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December 20, 2001
Paris: on vacation from our vacation (Russell)

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La Défense: the view from our eight-floor apartment

The owners of the house in Crest had warned us that they would need to use it for the two weeks of Christmas and New Year.  So on December 18th, Cameron and Joss had their last day of "school" before Christmas vacation, and we spent the remainder of the day packing some of our things, storing the rest of our things, and tidying up the house.

Our first destination was a timeshare apartment just outside of Paris in La Défense for Christmas week, found by Russell's sister back home.  So we hit the road at 11:00 AM on December 19th (our original goal was 10:00 AM, but we overslept) for the estimated five-hour drive on France's magnificent autoroute system.  Stopping only for toll booths, gas, and cold sandwiches at a roadside aire (rest stop), we managed to arrive at the Paris bande circulaire (ring road) just as the evening rush hour hit.

La Défense, a suburb 3km west of the Champs-Élysées, has nothing to do with national defense; it's named after a statue erected here in 1883 to commemorate the Franco-Prussian War.  The name, however, has understandably caused some distaste and confusion (a visiting Soviet general once expressed admiration over how well all of the military installations were camouflaged).  Today, La Defense is known as Paris' skyscraper district, with its ultramodern architecture and tall buildings.

We crossed the Pont Neuilly bridge into La Défense just after 5:00 PM with Gail driving and Russell navigating, directions and map in hand.  Unfortunately, we ended up driving aimlessly around the area for an entire hour looking for the timeshare.  This was due to several reasons:

After an hour, we had Russell driving and Gail on the verge of a nervous breakdown (and Joss about to die from lack of food).  We finally found the place when Russell resorted to stopping the car in front of every building, running in, and asking if this was the "Résidence Kléber" (not easy to do on city streets in the middle of rush hour).  Our confusion was understandable due to a slight misspelling -- the directions and contract called the place "Résidence Kléber," but the place was actually called "Pierre & Vacances."  With some instruction, we parked our car in the underground garage -- coincidentally, it is on a side street a block away behind two sets of unmarked plain white doors.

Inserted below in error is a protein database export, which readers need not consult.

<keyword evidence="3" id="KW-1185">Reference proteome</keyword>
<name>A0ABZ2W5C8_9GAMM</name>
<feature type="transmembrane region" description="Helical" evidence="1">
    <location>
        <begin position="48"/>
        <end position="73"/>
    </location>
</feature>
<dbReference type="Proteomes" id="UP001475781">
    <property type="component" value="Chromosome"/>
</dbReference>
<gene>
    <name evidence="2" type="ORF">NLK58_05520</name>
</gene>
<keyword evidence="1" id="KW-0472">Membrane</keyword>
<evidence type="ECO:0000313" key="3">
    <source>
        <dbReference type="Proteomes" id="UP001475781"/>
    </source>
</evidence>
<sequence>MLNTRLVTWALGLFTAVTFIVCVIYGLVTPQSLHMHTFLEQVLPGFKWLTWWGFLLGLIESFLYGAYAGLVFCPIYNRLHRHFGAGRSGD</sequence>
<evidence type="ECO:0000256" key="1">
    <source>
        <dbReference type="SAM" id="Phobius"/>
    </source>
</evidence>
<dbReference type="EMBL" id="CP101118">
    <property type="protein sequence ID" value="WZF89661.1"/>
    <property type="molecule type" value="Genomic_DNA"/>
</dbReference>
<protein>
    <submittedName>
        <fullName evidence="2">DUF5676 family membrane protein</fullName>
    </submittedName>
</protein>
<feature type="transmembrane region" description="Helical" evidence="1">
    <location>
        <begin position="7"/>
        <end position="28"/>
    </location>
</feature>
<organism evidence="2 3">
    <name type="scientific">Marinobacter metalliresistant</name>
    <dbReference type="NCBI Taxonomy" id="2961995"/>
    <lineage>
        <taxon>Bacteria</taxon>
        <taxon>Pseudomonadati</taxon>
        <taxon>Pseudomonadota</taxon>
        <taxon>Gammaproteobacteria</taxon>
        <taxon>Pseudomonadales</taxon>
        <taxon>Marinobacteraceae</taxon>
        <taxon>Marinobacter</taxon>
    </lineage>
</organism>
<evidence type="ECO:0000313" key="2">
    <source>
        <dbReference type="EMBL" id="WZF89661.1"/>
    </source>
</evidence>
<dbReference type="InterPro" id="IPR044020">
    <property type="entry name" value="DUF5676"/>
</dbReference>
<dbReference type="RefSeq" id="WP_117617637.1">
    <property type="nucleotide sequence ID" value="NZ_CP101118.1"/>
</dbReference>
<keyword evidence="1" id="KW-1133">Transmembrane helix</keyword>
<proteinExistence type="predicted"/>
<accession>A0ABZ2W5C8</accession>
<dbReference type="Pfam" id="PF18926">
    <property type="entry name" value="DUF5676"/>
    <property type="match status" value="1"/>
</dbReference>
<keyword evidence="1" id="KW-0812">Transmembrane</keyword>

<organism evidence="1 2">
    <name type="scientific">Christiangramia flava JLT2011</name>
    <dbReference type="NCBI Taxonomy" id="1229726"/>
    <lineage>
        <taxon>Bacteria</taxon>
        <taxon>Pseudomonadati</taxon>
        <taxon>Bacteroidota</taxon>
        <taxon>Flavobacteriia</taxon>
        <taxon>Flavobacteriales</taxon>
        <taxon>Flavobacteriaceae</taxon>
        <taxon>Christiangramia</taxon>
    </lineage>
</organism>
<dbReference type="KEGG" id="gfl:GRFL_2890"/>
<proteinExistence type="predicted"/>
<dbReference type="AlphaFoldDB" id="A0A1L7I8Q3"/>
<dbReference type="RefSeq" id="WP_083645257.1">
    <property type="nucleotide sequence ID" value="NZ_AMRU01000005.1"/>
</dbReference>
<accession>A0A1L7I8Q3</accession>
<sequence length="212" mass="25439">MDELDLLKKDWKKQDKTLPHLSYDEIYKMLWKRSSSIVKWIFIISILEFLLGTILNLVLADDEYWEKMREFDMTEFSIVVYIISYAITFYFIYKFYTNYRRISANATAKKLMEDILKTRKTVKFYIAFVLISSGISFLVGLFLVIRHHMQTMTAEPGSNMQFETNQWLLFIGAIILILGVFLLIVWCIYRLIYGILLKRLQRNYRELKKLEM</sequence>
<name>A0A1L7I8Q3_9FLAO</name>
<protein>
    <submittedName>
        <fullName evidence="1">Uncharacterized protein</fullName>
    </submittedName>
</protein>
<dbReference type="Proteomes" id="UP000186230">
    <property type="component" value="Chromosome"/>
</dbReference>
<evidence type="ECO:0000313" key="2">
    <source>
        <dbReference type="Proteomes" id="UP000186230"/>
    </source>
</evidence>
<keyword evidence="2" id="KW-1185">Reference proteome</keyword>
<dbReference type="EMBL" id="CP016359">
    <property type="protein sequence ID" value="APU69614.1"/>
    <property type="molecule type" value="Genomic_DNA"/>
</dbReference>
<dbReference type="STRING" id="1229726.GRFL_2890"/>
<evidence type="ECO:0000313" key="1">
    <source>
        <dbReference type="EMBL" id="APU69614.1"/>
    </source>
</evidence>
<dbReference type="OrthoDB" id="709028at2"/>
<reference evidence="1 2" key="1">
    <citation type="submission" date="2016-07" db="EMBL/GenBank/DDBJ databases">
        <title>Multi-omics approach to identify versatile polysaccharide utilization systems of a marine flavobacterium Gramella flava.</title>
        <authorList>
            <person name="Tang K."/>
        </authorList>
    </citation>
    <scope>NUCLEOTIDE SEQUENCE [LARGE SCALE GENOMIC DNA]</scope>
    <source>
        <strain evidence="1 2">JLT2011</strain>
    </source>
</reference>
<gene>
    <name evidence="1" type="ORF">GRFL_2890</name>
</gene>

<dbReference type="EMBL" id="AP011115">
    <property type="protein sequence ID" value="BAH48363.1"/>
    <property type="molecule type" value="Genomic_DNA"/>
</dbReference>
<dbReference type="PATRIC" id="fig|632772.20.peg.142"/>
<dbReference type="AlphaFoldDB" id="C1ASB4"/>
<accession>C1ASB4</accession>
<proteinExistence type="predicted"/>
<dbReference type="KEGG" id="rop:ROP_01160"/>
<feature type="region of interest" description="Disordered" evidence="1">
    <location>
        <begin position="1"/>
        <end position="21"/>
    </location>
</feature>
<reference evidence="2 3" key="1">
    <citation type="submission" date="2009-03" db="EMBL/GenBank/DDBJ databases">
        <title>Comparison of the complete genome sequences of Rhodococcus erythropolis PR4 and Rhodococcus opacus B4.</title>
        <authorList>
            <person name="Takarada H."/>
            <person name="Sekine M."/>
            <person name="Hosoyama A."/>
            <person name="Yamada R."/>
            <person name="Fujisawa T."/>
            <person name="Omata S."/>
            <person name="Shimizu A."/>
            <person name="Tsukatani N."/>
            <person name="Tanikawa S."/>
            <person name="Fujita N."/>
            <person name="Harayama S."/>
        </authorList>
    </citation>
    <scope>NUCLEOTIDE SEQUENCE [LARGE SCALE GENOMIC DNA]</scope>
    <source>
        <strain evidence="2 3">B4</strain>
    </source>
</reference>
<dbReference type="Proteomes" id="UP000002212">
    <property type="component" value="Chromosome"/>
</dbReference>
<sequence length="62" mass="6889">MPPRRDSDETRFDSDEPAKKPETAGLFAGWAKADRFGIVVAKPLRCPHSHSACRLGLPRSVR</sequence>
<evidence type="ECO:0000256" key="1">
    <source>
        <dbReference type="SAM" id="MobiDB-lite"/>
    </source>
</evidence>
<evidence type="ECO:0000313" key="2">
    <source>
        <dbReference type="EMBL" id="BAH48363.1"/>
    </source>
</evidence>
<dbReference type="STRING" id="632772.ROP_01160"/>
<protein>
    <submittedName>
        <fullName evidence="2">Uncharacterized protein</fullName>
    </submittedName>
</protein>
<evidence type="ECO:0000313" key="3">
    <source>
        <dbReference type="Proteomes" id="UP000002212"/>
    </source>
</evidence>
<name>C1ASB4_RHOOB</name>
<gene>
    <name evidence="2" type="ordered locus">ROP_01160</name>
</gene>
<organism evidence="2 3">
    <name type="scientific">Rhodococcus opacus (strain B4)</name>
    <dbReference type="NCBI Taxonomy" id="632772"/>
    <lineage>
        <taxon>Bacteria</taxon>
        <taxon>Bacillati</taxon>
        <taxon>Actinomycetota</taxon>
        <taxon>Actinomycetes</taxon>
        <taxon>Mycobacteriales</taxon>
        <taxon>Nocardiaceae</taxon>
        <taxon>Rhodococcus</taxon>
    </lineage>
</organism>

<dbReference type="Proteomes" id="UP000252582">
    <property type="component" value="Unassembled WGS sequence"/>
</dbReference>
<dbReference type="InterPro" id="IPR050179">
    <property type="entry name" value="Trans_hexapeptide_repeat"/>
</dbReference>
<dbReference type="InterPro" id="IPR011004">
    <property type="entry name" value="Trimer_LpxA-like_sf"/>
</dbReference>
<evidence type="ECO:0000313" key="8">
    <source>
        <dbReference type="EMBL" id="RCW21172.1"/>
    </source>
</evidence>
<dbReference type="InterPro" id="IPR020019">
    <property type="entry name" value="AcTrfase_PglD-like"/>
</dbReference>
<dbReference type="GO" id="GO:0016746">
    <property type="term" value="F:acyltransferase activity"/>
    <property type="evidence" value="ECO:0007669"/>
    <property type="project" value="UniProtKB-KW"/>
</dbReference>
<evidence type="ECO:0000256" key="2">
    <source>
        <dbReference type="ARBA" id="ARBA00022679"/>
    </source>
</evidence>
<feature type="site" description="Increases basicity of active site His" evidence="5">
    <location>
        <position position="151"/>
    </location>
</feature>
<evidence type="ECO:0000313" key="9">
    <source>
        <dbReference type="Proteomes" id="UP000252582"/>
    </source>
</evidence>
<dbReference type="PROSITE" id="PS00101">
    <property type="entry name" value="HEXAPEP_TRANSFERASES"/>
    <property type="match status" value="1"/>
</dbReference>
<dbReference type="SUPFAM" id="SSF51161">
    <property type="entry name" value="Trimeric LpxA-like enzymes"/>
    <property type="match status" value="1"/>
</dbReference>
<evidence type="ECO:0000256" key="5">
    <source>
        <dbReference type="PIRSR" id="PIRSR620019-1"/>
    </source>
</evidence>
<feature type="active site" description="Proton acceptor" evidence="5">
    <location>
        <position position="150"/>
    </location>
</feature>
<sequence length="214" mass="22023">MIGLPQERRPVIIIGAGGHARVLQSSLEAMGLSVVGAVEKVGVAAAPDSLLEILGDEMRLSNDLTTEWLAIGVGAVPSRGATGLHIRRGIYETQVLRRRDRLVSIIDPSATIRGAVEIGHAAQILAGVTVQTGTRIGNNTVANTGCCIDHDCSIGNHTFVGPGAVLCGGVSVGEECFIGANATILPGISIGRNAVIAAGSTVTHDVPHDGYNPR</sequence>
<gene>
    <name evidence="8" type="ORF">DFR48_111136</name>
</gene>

The weary and worn worldtrippers settled into our new home for the next week: a tiny one-bedroom eighth-floor apartment.  The kitchen has a microwave and range top, but no oven (Gail can touch the walls in all directions with her hands outstretched).  When you close the WC door, there is just enough room to sit on the toilet (but your knees hit the door).  The boys are on a sofa bed, which actually expands into two trundles so they aren't kicking each other all night.  But the price is fantastic (especially for Paris), and the place is just fine for us.  After Russell ran to the nearby all-night grocery store, Gail cooked another amazing hot dinner, and we had a fairly early evening.

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Our new kitchen, which can fit one person at a time

December 20th went much better, as we made our first excursion into Paris.  The timeshare is a ten minute walk from the Métro (one of the finest mass-transit systems anywhere in the world) which is a half-hour ride from downtown Paris.  We arrived at the Châtelet station in the center of Paris' first arrondisement (district) in midmorning on a beautiful sunny day.

Today's main task was to do some Christmas shopping for each other (we had discussed having a giftless Christmas, but Joss would have none of that).  Our first stop was Le Forum des Halles, a huge underground shopping complex.  We had selected this mall because the movie theatre here is showing the just-opened "The Lord of the Rings" in English.  The entire family has been waiting for this movie for the last year (we are nearing the end of the second book as a bedtime story) and we were not disappointed.  Joss thought that the three-hour film passed like nothing, and Cameron stayed glued to the screen through the entire end credits.

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An impressive display for "Le Seigneur des Anneaux"

After a stop at FNAC for some more English books, we walked over to La Samaritaine, the French equivalent of Macy's New York Department Store, where we split into various pairs to do our main Christmas shopping.  Dinner was cheap Chinese food on "restaurant row" on rue St.-Denis (Joss, who had chicken on a stick, called it "the best lunch I've ever had").  Our last stop was at a small florist, where we picked up a one-foot tall $3.50 Christmas tree to set up along with all of our other home-made Christmas decorations.  (Another sure sign that it's Christmas time is that Gail let Joss buy Chocolate Frosted Flakes cereal at the local market.)

It was a full day and well after dark when we arrived back at our apartment.  We asked Cameron what he thought of Paris so far.  "I'm not in Paris yet," he replied matter-of-factly.  "I haven't seen the Eiffel Tower."

 

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